Four pass rushers the Broncos should keep an eye on heading into the 2022 NFL draft

Sep 4, 2021; Los Angeles, California, USA; USC Trojans linebacker Drake Jackson (99) celebrates after he made an interception in the first half of the game against the San Jose State Spartans at United Airlines Field at Los Angeles Memorial Coliseum. Mandatory Credit: Jayne Kamin-Oncea-USA TODAY Sports

On paper, the Broncos’ defense looks fantastic through two weeks of the 2021 regular season but the NFL moves fast and a lot can change in one offseason.

In particular, the edge rusher position looks to have a lot of future uncertainty surrounding it. Broncos legend Von Miller, while playing fantastic so far, is coming off a substantial injury and is on the last year of his contract. Bradley Chubb, while extremely talented, has a very concerning injury history up until this point.

As discussed on the What’s On Draft podcast, the two rookies, Jonathon Cooper and Andre Mintze, while promising in their own right, have had almost zero impact to this point as well.

While ironing out the quarterback position should definitely be George Paton’s first priority, Teddy Bridgewater looks serviceable and this quarterback class looks questionable, to say the least. If there is no quarterback that the Broncos love, George Paton would be wise to pass on quarterback rather than reach for need.

With so much uncertainty on what the Broncos may need in a year from now, it’s best to take a look at all possible options to get familiar with the 2022 draft class.

Drake Jackson, USC

Jackson is a long and lengthy edge rusher made an early favorite by many draft evaluators.

Listed at 6-foo-4 and 250 pounds now, Jackson played at a much larger weight of 275 pounds before his sophomore season. Unfortunately, due to illness, he lost 25 pounds but on the football field did not miss a beat.

The thing that stands out the most while watching Jackson is his freakish athleticism. He is a fast and twitched-up player that helps him get after the quarterback and drop back in coverage. This unique combination of athleticism and length makes him especially intriguing for any 3/4 defense.

To improve his draft stock, Jackson should focus on his run defense as his wirey build is of his detriment here. Often getting overpowered in the run, his play strength isn’t as desired but can get better by using his length to keep blockers off of him.

George Karlaftis, Purdue

The biggest in size of any of the edge rushers on this list, Karlaftis is listed at a massive 6-foot-4 and 277 pounds and is off to an incredible start in 2021.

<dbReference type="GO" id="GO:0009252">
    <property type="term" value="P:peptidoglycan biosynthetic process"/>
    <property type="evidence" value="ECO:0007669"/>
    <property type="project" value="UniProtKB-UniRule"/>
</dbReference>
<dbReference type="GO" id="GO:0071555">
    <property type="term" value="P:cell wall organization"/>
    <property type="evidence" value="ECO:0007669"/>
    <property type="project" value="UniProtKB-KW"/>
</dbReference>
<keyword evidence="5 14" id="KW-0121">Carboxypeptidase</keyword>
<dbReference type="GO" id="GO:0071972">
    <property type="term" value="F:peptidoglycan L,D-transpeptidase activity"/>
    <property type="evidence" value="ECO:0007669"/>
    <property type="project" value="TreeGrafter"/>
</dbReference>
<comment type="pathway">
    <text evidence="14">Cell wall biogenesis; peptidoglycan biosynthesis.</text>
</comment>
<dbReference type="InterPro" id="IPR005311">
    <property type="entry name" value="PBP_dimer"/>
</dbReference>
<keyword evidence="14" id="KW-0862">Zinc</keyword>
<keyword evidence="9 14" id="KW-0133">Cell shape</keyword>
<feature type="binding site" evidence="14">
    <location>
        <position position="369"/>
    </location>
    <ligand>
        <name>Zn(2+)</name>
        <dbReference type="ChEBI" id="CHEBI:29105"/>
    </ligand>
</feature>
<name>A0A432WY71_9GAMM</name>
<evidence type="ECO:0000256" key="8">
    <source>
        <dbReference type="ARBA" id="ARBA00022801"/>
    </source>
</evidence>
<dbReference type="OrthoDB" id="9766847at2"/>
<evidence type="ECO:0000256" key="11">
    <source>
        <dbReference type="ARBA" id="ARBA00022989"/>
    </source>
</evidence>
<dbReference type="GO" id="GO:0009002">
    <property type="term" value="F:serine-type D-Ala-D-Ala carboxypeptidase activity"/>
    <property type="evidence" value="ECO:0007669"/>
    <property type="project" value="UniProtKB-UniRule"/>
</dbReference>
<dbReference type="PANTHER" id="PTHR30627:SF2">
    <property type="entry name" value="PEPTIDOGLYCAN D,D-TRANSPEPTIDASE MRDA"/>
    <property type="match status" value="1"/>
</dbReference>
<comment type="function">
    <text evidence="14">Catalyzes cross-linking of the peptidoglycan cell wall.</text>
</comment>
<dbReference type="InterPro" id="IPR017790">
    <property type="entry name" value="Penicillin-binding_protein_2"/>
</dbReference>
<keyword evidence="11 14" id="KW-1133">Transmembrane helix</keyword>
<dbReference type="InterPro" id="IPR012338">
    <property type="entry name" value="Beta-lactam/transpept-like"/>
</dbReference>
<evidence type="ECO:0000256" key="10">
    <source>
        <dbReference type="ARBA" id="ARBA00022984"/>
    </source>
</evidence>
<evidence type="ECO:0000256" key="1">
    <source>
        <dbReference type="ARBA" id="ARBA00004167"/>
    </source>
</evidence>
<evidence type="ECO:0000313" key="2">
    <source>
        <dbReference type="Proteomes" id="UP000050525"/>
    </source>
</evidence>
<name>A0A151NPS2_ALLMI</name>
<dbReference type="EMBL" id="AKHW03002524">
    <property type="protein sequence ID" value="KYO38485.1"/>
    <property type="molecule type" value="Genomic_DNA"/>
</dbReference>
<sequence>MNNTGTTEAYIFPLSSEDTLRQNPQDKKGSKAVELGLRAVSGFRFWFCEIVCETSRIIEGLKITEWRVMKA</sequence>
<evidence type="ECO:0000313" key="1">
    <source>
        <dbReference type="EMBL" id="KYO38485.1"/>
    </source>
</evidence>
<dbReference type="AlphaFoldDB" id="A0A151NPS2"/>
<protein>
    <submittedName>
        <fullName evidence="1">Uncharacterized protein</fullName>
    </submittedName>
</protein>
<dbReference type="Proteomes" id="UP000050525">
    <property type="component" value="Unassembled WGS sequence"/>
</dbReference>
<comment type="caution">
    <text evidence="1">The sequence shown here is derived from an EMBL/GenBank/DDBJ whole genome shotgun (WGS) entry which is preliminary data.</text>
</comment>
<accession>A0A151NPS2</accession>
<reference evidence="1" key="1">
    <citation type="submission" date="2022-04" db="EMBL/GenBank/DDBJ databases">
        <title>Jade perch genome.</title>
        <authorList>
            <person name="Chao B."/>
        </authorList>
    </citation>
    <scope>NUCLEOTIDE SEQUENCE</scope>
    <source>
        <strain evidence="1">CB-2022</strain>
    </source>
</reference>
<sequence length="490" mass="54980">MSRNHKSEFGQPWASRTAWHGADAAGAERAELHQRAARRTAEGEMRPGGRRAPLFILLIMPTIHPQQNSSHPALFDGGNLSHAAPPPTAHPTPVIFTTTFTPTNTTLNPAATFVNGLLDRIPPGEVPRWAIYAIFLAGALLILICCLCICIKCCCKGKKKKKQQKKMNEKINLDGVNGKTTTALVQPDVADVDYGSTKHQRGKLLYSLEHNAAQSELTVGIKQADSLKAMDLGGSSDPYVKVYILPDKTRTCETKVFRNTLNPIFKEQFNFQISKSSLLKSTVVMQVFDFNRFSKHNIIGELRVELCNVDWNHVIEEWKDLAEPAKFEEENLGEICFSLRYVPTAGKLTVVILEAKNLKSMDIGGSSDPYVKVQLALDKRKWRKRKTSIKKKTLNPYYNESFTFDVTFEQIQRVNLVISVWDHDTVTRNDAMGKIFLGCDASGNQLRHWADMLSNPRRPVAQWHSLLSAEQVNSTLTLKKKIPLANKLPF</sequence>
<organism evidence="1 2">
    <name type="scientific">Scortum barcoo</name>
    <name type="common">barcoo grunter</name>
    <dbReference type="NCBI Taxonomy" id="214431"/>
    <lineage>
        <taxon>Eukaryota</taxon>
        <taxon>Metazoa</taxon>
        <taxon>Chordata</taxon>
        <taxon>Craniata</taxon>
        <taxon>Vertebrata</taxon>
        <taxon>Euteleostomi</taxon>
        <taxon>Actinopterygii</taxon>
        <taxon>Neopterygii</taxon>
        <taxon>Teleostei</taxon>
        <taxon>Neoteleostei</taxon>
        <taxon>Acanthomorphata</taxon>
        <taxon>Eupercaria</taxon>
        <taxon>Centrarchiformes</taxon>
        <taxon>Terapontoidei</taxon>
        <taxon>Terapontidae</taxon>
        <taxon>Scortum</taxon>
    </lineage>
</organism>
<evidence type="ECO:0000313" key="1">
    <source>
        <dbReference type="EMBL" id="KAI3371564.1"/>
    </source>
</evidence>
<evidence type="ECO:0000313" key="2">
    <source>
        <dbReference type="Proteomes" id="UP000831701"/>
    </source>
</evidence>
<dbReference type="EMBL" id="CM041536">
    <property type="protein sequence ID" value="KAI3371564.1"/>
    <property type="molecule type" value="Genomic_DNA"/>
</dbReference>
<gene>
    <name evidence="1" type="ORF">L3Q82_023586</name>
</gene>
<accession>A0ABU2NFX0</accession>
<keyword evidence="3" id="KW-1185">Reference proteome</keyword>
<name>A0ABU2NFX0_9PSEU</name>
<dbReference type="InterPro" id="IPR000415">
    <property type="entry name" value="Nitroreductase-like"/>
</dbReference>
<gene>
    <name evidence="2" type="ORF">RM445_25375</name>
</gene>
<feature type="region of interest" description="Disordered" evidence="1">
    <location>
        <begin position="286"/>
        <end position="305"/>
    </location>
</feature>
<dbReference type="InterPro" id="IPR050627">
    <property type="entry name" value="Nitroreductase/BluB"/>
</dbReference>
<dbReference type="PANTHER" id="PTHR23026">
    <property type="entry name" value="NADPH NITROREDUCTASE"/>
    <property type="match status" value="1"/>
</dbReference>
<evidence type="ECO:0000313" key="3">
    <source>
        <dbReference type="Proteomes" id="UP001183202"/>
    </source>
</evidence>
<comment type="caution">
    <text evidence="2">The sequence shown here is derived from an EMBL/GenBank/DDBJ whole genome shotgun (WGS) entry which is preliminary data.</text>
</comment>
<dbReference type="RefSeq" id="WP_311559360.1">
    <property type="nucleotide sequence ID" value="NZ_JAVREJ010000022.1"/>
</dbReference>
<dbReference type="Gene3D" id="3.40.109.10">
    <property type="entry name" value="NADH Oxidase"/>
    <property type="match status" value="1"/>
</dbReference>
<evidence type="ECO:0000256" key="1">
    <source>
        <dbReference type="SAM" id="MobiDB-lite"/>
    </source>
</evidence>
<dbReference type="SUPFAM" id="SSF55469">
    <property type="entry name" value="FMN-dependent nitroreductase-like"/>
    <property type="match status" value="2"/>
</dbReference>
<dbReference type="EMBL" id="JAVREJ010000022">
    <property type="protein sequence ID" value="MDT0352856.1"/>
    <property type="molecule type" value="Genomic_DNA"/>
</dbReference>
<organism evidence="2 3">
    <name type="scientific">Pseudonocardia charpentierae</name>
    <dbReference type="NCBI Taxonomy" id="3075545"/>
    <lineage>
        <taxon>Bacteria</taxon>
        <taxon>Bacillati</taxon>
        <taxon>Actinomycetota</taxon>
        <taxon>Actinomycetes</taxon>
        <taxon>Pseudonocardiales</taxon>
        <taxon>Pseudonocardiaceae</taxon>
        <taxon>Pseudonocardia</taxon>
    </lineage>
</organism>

This massive frame for an edge rusher gives him the versatility to rush from the inside as well. Used as a swiss army knife, Karlafftis can win in multiple ways and from multiple positions.

Extremely powerful while getting after the passer, Karlaftis can really push the pocket, limiting throwing windows and helping other pass rushers finish with a sack. From the interior, he is also often too agile for the guards or centers.

The biggest positive for Karlaftis at this point is just how well he understands how to get after the quarterback. He takes great angles, has really good hands, and is overall just very nuanced for a player at his age.

Despite being a very intriguing prospect, there are concerns as well. From the edge, Karlaftis is not very bendy, showing a lack of lower body flexibility. From the interior, he really needs to work on his run defense as he is often taken advantage of and pushed off his spot.

Myjai Sanders, Cincinatti

Sanders surprised many fans and evaluators when he decided to return back to college last season but with an intriguing set of skills, he might improve his draft stock.

Listed at 6-foot-5 and 258 pounds, Sanders is one of the most explosive pass rushers on this list.

Physically, he checks a lot of boxes with great length, quickness, and explosiveness that all help him as a pass rusher. His ball get-off is phenomenal and pairing that with a fairly nuanced pass rush plan makes Sanders a very intriguing player as a speed rusher.

Every year traits get players drafted high and in this year, we should expect nothing different. This is where Sanders is exceptional and with time could be developed into a really good NFL player.

Sanders’ play strength, specifically in his lower half, is the biggest area of concern to this point. While having the length to mitigate this to a degree, Sanders is easily pushed off his spot in the run and can be manhandled in the pass if he isn’t winning with speed or quickness.

Brenton Cox Jr., Florida

Cox is a 6-foot-4 and 253-pound linebacker out of the University of Florida that is versatile in the way he could play edge in either a 3/4 or 4/3 front.

While not being the fastest athlete, Cox has an exceptional jump off the line of scrimmage that can really get opposing offensive linemen on their heels.

Once engaged, Cox has a plethora of moves in his arsenal including an inside spin that has gotten him plenty of pressures throughout his collegiate career but his go-to move is the bull rush, and for good reason. Cox has some of the heaviest hands in all of college football, jolting back whoever is in front of him. Mixing this with an incredible get-off, he has been a handful for SEC offensive tackles.

Mocked mostly as a second-round caliber player, his biggest weakness at this moment is his awareness. While showing the ability to pull off a variety of pass rush moves, it seems like he doesn’t know when to use them. This affects the run game as well where he can easily be fooled by misdirections.

 

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